I started the very next Sunday. The church was simple enough with a few offices and a congregation of about a hundred people that assembled in a large meeting room. The minister was a petite woman in her mid-fifties with long strawberry-blonde hair down to her waist. She had a perpetual smile and a lovely and calm ministerial demeanor. She had a hint of the exotic, too. She had been a professional belly-dancer before her current role as a Unity minister. She had traveled the world with her husband who was a Russian folk-singer. Even though he was deceased, she’d show up every now and then at a service with her belly-dancing garb and dance around the church to old, scratchy recordings of her late husband’s booming bass vocalizations. It was a bit eerie and eccentric but I loved the wackiness of it all.

As music director for the church it was my responsibility to find soloists and readers for each Sunday service. Faced with a shortage of volunteers I decided to make an announcement, a call for talent. I encouraged folks to share their gifts with the congregation. If you could sing, write poetry, play an instrument, or flippantly I added, even perform interpretive dance, please sign up.

Before I left for the day I checked the sign up sheet. I was pleased to see that someone had volunteered for next Sunday’s service. It was one of the faithful Unity flock, Marion. Marion was a woman in her mid thirties who never missed a service. She was around 5’4″ and 285 lbs.. She wore thick coke-bottle glasses and a crew-cut. She seemed to have  a dozen too many teeth for her tiny jaw and so her mouth always hung open in something between a smile and a grimace. She loved the nature of the desert as evidenced by her seemingly endless array of black and grey T-shirts featuring images of wolves howling silhouetted in the moonlight, eagles flying over ice-capped mountains and rattlesnakes coiled at the base of the American flag.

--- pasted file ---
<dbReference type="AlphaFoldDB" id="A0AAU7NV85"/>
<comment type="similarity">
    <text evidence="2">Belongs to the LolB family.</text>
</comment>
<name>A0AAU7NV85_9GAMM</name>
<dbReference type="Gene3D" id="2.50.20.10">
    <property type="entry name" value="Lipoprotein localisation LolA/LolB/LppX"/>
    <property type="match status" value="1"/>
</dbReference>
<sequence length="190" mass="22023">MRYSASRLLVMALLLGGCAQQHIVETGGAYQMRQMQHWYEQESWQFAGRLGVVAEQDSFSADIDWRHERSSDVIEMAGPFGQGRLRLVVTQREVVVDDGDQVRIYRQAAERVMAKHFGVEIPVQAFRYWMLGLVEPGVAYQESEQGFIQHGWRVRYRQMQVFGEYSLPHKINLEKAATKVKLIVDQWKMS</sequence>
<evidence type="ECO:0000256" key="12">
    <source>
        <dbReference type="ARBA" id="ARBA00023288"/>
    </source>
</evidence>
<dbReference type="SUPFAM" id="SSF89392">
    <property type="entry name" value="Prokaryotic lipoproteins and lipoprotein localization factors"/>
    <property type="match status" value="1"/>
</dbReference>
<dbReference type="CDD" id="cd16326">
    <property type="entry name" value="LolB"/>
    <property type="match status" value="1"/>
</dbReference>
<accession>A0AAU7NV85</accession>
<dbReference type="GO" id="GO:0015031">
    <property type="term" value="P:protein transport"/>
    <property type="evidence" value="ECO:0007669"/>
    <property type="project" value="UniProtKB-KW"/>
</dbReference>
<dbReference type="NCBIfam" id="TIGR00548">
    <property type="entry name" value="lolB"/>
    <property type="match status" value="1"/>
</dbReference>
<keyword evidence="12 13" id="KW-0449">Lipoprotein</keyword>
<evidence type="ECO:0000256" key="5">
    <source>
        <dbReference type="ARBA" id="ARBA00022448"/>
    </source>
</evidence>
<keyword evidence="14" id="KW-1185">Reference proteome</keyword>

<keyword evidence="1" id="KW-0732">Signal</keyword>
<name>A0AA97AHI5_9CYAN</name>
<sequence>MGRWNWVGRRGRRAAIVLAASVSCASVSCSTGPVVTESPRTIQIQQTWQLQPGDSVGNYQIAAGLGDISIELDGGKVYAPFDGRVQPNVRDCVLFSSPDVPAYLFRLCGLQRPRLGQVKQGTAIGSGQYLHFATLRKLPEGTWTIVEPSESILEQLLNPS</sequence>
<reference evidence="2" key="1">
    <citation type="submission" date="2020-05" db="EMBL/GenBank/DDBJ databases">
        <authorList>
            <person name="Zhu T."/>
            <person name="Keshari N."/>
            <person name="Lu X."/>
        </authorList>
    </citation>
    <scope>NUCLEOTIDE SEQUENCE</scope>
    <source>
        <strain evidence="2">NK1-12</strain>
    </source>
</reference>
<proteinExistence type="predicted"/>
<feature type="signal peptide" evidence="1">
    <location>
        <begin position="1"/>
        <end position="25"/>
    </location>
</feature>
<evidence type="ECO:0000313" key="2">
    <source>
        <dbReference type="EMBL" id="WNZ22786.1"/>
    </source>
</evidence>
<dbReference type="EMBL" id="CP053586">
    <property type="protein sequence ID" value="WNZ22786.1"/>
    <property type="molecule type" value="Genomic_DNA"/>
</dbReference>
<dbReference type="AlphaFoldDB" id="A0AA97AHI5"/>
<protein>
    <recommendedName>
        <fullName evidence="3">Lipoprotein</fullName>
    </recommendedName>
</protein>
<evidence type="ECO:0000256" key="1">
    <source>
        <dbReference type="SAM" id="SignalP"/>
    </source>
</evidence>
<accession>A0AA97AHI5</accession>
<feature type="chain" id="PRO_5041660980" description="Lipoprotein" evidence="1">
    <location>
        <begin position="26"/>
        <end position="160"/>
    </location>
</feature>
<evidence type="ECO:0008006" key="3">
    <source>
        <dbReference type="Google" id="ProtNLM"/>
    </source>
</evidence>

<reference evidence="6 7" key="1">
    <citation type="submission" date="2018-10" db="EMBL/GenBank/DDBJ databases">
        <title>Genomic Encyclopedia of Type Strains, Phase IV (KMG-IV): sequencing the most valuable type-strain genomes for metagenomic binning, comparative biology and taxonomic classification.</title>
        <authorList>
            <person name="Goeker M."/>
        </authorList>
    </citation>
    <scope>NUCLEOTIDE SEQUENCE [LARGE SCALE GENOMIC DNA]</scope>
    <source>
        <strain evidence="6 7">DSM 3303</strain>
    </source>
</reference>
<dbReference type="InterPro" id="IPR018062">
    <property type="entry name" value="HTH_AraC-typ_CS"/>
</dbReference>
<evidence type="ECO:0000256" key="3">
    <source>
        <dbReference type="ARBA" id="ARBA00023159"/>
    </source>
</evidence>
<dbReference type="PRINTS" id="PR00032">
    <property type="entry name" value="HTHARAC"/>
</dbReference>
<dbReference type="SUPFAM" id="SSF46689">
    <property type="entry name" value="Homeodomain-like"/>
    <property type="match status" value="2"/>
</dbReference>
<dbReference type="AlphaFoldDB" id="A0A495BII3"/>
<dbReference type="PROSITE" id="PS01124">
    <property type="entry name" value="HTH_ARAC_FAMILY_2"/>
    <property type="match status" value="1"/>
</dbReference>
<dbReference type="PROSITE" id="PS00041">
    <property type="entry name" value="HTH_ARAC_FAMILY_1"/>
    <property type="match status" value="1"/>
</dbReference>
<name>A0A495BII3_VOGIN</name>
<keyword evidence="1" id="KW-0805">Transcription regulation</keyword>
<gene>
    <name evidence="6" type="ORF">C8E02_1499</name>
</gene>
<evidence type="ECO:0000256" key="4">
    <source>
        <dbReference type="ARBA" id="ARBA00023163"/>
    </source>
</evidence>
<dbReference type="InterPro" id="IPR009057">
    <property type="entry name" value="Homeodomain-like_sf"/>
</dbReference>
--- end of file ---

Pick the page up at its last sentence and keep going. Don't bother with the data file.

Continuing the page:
I was pleased that Marion was going to perform. I had never heard her sing and I was looking forward to what she might do. Then I noticed the two words she’d written next to her name- Interpretive Dance. Oh no. I thought I was being funny when I mentioned this to the congregation. I didn’t think anyone would actually sign up to perform an interpretive dance. Then I tried to visualize what this husky woman might perform. I thought perhaps she’d do something inspired by one of the Native American tribes  she’d purchased her T-shirts from. That wouldn’t be so bad. It would speak to diversity and most Native American dance is a form of spiritual connectivity. Yes, that’s what she’s probably going to do. That’d be fine. I was happy with my rationalization and returned to my week without giving it a second thought.